In recent Democratic cycles, some candidates with nontraditional bonafides have done surprisingly well in the caucus, including Sen. Bernie Sanders (I-Vt.), a self-described democratic socialist, and more recently, Pete Buttigieg, the former mayor of South Bend, Ind., who’s now serving as Biden’s transportation secretary. 

Sanders and Buttigieg offered something fresh for a party seeking to revamp its image at critical moments. Although Sanders narrowly lost to Hillary Clinton in 2016, his economic populist pitch attracted droves of supporters, while Buttigieg in the next cycle gave off a youthful and sensible perspective in the eyes of many voters.   

In 2024, the caucus process is expected to be vastly different, not only because Democrats aren’t likely to have an open primary — Biden, although he hasn’t officially launched a reelection campaign, is thought to be the presumptive nominee — but because Iowa Democrats are going to be more muted.

In downtown Des Moines, many Democrats understand the tradeoff. They see the value of having others go ahead, but also don’t want to feel left behind after leading the process for roughly a half-century.  

The proposed changes have also raised some economic concerns. Residents say the state gets a boom each election when Democratic candidates come to campaign, and the additional eyeballs on their cities and towns help change misconceptions about what the state represents.   

“It’s really disappointing to see it go away because we really care about it, and it’s obviously a really good thing for our state with revenue and tourism as well,” said Heather Plum, an Ankeny resident who caucuses regularly for Democrats.

“Iowa is very often considered a flyover state,” she said after lunch at Bubba, a southern comfort restaurant. “We really are a hidden gem. That is the loss for me. It’s a spotlight on Iowa.”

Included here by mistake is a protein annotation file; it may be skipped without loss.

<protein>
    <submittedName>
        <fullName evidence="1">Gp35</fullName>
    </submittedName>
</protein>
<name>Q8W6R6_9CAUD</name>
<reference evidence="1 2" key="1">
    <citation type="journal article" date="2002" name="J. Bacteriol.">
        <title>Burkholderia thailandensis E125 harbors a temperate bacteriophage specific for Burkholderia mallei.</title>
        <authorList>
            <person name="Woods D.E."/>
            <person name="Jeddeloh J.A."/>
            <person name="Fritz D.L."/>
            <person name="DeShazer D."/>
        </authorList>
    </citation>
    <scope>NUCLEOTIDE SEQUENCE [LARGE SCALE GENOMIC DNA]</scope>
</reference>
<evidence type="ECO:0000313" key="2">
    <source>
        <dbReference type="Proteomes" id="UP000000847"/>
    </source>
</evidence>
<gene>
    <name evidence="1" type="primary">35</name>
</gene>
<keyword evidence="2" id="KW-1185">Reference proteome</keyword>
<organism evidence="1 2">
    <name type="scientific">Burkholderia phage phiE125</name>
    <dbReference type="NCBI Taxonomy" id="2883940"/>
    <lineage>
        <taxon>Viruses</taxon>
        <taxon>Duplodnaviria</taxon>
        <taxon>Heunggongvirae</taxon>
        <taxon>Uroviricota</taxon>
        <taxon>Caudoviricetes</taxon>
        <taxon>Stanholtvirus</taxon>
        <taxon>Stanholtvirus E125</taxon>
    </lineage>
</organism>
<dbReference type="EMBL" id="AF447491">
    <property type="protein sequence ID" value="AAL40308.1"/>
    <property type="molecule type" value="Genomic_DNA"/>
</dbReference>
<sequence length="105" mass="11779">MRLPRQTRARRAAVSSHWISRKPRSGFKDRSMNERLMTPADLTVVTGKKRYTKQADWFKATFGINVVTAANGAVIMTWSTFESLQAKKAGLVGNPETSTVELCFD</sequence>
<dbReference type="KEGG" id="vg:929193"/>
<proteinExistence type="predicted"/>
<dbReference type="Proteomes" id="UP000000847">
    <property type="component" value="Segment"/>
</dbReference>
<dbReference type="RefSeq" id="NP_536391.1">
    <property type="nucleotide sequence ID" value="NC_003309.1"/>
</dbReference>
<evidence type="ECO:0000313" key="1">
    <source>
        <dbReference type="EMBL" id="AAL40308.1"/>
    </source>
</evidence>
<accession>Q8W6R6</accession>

The expected shuffle has caused some within the party to explore other ways to stay in the broader national discussion, even as they’ve come to accept that South Carolina, the state that helped Biden win a victory in the 2020 primary, is scheduled to take their place. 

Last week, Iowa Democrats wrote a memo to the DNC asking for a monthlong extension to work out their preferred place in the lineup and also asked for mail-in ballots to be allowed in the caucuses, something Republicans are actively lobbying against in the state. 

“I am committed to holding the most inclusive and accessible caucuses in Iowa history,” Iowa Democratic Party Chair Rita Hart wrote in her letter to the DNC. 

“Folks who work third shift, people with disabilities, and parents of young children should have a voice in Iowa’s presidential nominating process,” she continued. “I look forward to posting our Delegate Selection Plan for public comment soon.”

Waiting for his meal at Bubba with other political enthusiasts, Isley said Iowans are right to acknowledge the “very valid concerns” over potential losses of economic opportunities that may emerge as a result of moving the caucus.  

But like other voters here, he suggested it’s about keeping a forward-looking eye on the future of the party and putting things into perspective.

“We are a large nation of many people,” he said, “and the process should be representative of all.”